If you are looking to expand your writing beyond Medium, the Duotrope website can be a useful tool. You, the artist, purchase a subscription that grants access to Duotrope’s large searchable database of markets. The pricing starts with a free trial after which you can pay a monthly fee or purchase a year’s subscription. I’ve been going month to month with the fees, and if I continue the service, I’ll save money if I sign up for the yearly rate.
What does Duotrope offer?
Basically, it’s an easy way to manage your writing submissions. When I sign onto the website, the first screen I see is my Control Panel. From there I can go to manage the list of pieces I have submitted, search the markets for a new place to submit, or open another page to view all my submissions. The Control Panel also lists the overall number of submissions I’ve had and breaks this down for the past 12 months and for the current month, so I can stay on track with my submission goals.
The database at the time of this writing has 6,841 markets. If you’re searching for publishers, you can select to search for fiction, nonfiction, visual arts, or poetry markets. In the fiction category Duotrope’s search function then lets you narrow your search down by screening for 15 different subtopics including genre, style, minimum payment amount, and length of your piece. I’ve found it helpful to save my searches, and also “favorite” certain markets I think might be a good home for my writing. Otherwise I could spend hours weeding through listings.
Once you’ve submitted a story or essay, you can track the process toward publication or rejection. On your submissions page Duotrope provides a table with columns for your pieces, the listing where they were submitted, the date you sent the piece to the publication, the date you received an acknowledgment from the publisher, and the status of the piece, (pending, accepted or rejected). Duotrope calculates for you how many days the piece has been out for review at each listing. You can screen and sort for these column headings, which is useful if you want to review which stories are still pending and you have many submissions.
Other Helpful Features
Besides the submission manager, Duotrope has other features I have found useful. They have a listing of over 600 interviews with editors at magazines in the database. The interviews give insight into what each publisher is looking for in terms of writing, and offer helpful hints on mistakes you should avoid when submitting. Duotrope always has a link to each listing’s website once you click on their name in the search results. Most of the publications have links to prior and/or current issues, so you can get a sense of what sort of writing they publish.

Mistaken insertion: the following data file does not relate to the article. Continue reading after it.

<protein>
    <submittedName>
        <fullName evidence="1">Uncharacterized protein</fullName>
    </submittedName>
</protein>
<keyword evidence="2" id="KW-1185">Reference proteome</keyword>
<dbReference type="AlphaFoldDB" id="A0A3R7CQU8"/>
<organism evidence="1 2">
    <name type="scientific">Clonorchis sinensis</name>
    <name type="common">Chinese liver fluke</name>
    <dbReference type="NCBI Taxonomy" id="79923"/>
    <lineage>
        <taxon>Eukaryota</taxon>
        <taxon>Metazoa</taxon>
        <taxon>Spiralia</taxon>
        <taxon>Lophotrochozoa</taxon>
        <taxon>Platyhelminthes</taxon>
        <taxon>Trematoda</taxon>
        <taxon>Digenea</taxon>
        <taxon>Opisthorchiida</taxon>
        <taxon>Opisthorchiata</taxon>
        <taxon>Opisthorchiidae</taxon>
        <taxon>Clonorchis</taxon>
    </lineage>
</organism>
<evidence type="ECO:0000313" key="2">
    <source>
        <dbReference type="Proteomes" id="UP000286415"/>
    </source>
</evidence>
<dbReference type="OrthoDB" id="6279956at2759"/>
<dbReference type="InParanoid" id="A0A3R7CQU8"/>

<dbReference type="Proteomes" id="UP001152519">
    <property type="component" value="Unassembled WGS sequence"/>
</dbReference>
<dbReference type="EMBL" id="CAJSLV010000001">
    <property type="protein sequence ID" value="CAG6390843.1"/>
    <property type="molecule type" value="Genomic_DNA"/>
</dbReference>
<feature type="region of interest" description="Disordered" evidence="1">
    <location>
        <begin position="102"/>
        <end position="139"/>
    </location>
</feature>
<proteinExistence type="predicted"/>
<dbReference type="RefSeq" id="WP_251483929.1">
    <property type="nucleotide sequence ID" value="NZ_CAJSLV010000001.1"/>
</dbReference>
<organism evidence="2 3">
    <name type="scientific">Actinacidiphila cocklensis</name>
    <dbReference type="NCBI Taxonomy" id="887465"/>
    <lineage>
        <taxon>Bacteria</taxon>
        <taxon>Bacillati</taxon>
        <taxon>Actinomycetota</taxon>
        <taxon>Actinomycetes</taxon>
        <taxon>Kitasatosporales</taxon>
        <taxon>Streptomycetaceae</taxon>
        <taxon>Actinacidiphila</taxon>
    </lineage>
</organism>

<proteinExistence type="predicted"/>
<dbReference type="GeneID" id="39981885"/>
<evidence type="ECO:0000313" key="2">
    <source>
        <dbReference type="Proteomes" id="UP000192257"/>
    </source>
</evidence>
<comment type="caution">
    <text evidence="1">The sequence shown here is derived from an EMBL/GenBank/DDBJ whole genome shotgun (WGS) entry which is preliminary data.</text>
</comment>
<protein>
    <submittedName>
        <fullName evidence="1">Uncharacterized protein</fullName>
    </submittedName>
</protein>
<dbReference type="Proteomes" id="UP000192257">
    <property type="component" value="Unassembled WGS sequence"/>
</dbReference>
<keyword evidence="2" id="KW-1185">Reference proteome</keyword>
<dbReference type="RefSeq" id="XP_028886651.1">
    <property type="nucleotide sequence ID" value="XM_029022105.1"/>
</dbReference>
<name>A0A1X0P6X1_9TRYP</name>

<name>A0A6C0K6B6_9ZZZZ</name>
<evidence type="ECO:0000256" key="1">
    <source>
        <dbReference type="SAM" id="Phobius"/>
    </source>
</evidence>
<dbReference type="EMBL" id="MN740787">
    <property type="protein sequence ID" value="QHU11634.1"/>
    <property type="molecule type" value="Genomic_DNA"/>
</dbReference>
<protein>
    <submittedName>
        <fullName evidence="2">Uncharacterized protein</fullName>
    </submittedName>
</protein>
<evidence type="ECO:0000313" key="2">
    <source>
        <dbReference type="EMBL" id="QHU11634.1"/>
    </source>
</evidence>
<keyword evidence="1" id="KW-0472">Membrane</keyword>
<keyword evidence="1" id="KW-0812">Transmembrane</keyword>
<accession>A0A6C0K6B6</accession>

The Calendar tab includes a listing of contest deadlines and publications that have submission periods. You can filter this list to see listings in a particular genre.
A new feature in Beta testing right now is the ability to search literary agents. You can search and sort agents by the same categories as you would for your written submissions. There are also links to the agents’ websites.
What have I found most helpful on Duotrope?
I love the page that provides Publication Response Statistics. This dry sounding title gives you results filtered out by exciting topics like “Publications that Send Personal Responses” and “The Top 100 Most Approachable Poetry Markets”. You can also see who has the most rejections and who is most likely to ignore your writing and never respond.
What isn’t helpful?
A drawback to Duotrope is that you don’t submit directly from their website. Once you select a market, you will be directed to that publication’s website to submit according to their procedures. This often includes a redirect to the Submittable site, a free service for managing submissions that also includes a searchable database.
So why not use the free Submittable site to manage all your submissions? Duotrope includes markets that do not use Submittable, their database has more filters available, and Duotrope provides statistics on response rates, a big plus if you’re a new writer looking for a market to publish your stories.
I began using Duotrope back in October 2017 and I’ve had one piece accepted out of the 13 submissions I’ve made. Am I rolling in the big bucks? Sadly, no, because I’ve been submitting to newer publications and those that don’t pay. I hope to build an audience for my writing and I’m chasing exposure in online magazines. I don’t begrudge the $5 monthly fee I’m paying out to Duotrope because I feel like it’s an investment in my advancement as a writer.
Is Duotrope a good choice for you?
That depends on where you want to take your writing. If you hope to build an audience outside Medium or your own blog/website, it wouldn’t hurt to use all the tools available. If you’re aiming for literary recognition, the Pushcart Prize is awarded annually to the best writing in a small press, the type of publication you’ll find listed in Duotrope’s search results.
The best advice I can give to you is — try out the free trial of Duotrope. If you then go to the monthly payment plan, you can still cancel. In the meanwhile, you might find a new home for your writing.
You can find out more about Duotrope on their website.